Jump to content
RESET Forums (homeservershow.com)
  • Joe_Miner
    Joe_Miner
    Sign in to follow this  

    Unboxing The Icy Dock 5.25” ExpressCage MB326SP-B

    By: JohnStutsman

     

     

     

    Fig01-300x196.jpg

     

    Figure 1 – Icy Dock ExpressCage MB326SP-B – 4 Bay 2.5” SAS/SATA HDD Hot Swap Cage for 5.25” Bay (Photo courtesy Icy Dock)

     

     

     

    This is the first of a three part series on the Icy Dock ExpressCage MB326SP-B 6 Bay 2.5” SAS/SATA Hot Swap Cage for 5.25” Bay’s.

     

    Part 1: Unboxing

     

    Part 2: Installation

     

    Part 3: Performance

     

     

     

    Part 1: Unboxing Icy Dock ExpressCage MB326SP-B

     

    Recently, Dave asked me to review the Icy Dock ExpressCage MB326SP-B 6 Bay 2.5” SAS/SATA Hot Swap Cage for 5.25” Bay’s (“ExpressCage”). I had the perfect application in my HP ProLiant ML10v2 where with the addition of a P222 I had 10 SATA Ports but only a main cage for four 3.5” drives and two 5.25” Bay’s. With the MB326SP-B I could put six drives in the Icy Dock ExpressCage using one 5.25” bay and still have a 5.25” bay available for future expansion or projects (a huge plus in my book).

     

     

     

    Specifications of the ExpressCage

     

    Icy Dock provided a list of specifications and product detail that I found very intriguing including support for six 2.5” HDDs/SSDs up to 9.5mm thick, hot-swap support, and SAS/SATA – 6GB/s support. All in a 5.25” half-height form factor needing only two SATA power ports. Having worked with the Icy Dock ExpressCage MB324SP-B at HSS MeetUp 2015 (#Best MeetUpEver) and experiencing very good results in a HP ProLiant N40L MicroServer and in a Lian-Li PC-K9WX Desktop I was excited to get started! I wasn’t disappointed!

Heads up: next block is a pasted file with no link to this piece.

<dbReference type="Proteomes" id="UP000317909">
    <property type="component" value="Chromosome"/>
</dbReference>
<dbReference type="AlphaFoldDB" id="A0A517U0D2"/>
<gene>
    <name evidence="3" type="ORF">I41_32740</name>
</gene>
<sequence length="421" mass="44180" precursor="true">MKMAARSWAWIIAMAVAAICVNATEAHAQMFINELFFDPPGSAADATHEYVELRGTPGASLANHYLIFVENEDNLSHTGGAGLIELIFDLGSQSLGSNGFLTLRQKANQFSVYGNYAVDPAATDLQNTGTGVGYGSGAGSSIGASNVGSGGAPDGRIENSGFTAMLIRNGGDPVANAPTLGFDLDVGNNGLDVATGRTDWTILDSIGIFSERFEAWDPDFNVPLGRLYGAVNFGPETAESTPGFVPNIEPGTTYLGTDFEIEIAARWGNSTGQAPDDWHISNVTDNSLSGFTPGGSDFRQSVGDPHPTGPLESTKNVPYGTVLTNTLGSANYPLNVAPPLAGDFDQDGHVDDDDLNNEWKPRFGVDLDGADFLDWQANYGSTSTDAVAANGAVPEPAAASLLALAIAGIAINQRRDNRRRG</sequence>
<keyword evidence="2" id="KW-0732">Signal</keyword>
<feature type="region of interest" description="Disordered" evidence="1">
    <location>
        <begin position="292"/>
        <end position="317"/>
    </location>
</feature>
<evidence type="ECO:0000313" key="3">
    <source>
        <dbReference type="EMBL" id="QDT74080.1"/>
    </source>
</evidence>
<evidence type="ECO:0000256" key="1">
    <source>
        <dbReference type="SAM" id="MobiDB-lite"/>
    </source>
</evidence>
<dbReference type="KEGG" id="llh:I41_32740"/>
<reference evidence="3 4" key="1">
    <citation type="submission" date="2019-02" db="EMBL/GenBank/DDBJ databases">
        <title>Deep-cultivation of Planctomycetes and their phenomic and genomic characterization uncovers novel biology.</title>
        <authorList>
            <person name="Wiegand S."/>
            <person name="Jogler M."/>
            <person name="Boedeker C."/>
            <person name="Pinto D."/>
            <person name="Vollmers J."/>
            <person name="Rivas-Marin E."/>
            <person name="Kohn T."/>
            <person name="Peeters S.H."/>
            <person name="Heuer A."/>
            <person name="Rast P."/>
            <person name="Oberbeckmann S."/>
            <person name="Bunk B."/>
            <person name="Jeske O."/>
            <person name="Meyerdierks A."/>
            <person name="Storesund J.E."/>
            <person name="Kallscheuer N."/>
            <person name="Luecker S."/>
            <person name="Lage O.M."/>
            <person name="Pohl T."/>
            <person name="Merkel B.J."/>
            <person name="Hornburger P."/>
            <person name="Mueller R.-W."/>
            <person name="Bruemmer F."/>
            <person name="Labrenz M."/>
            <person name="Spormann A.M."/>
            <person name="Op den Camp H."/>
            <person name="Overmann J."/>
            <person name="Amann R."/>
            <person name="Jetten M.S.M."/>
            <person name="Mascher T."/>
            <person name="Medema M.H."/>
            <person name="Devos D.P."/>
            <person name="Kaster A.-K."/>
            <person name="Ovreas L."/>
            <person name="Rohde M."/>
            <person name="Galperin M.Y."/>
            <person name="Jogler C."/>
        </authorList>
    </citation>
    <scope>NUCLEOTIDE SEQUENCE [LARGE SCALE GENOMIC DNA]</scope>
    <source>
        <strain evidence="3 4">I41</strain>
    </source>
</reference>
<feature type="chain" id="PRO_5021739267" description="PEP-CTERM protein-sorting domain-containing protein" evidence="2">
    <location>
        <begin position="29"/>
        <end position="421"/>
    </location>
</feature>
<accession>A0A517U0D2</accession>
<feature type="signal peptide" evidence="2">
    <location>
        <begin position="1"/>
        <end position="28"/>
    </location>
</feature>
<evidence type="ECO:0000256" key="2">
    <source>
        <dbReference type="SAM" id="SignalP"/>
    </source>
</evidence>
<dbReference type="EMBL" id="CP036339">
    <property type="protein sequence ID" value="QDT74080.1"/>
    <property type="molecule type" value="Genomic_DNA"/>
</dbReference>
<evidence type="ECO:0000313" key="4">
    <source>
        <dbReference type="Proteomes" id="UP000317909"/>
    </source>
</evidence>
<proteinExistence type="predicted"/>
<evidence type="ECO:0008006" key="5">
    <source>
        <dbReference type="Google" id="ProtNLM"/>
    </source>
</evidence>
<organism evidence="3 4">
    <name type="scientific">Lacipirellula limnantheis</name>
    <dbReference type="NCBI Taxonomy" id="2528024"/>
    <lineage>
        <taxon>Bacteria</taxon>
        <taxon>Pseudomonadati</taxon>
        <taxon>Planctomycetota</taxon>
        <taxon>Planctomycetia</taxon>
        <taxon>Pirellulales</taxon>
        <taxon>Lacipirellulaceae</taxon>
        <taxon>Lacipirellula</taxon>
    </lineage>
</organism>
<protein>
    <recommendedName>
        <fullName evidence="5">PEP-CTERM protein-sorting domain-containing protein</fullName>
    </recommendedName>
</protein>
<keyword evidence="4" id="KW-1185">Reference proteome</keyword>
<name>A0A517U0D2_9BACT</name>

Fig02-300x267.jpg

     

    Figure 2 – Specifications of the Icy Dock ExpressCage MB326SP-B (Photo courtesy Icy Dock)

     

     

     

    Fig03-300x199.jpg

     

    Figure 3 – The ExpressCage MB326SP-B requires two 15 Pin SATA Power connectors to power the 6 drive bays in the MB326SP-B which greatly simplified the power cabling inside the ML10v2. The ML10v2 had two 15 Pin SATA Power connectors that I could have used but I wanted to be able to connect all my cabling outside the ML10v2 before sliding into the 5.25” bay so I used a 8” Molex Y splitter to two 15 Pin SATA Power connectors cable and installation was a snap!

     

     

     

    Fig04-300x191.jpg

     

    Figure 4 – The ability to control the fan speed settings is a great feature – with 2 SSDs and 4 HDDs in my MB325SP-B I chose to set my fans on high during installation just to help with cooling of the HDDs as well as the interior of the ML10v2 (Photo courtesy Icy Dock)

     

     

     

    Fig05-300x117.jpg

     

    Figure 5 – The extra thought in the design to allow me to switch out the 40mm cooling fans in the future is a great indicator of good design practice, in my opinion (Photo courtesy Icy Dock)

     

     

     

    Fig06-300x92.jpg

     

    Figure 6 – I like to use locking clips and appreciate the physical and audio feedback they provide during installation. The Blue LED’s provide me feedback that the drives are powered and it’s kind of cool, in my opinion, when the drives are being accessed and the Blue LED’s are flashing (Photo courtesy Icy Dock)

     

     

     

    Fig07-300x178.jpg

     

    Figure 7 – The built-in screws secure the drives well that I was using (Photo courtesy Icy Dock)

     

     

     

    Fig08-300x112.jpg

     

    Figure 8 – Icy Dock provides screws that could be used to further secure the drives to the caddy but I found no need for them – it is nice that they are available though (Photo courtesy Icy Dock)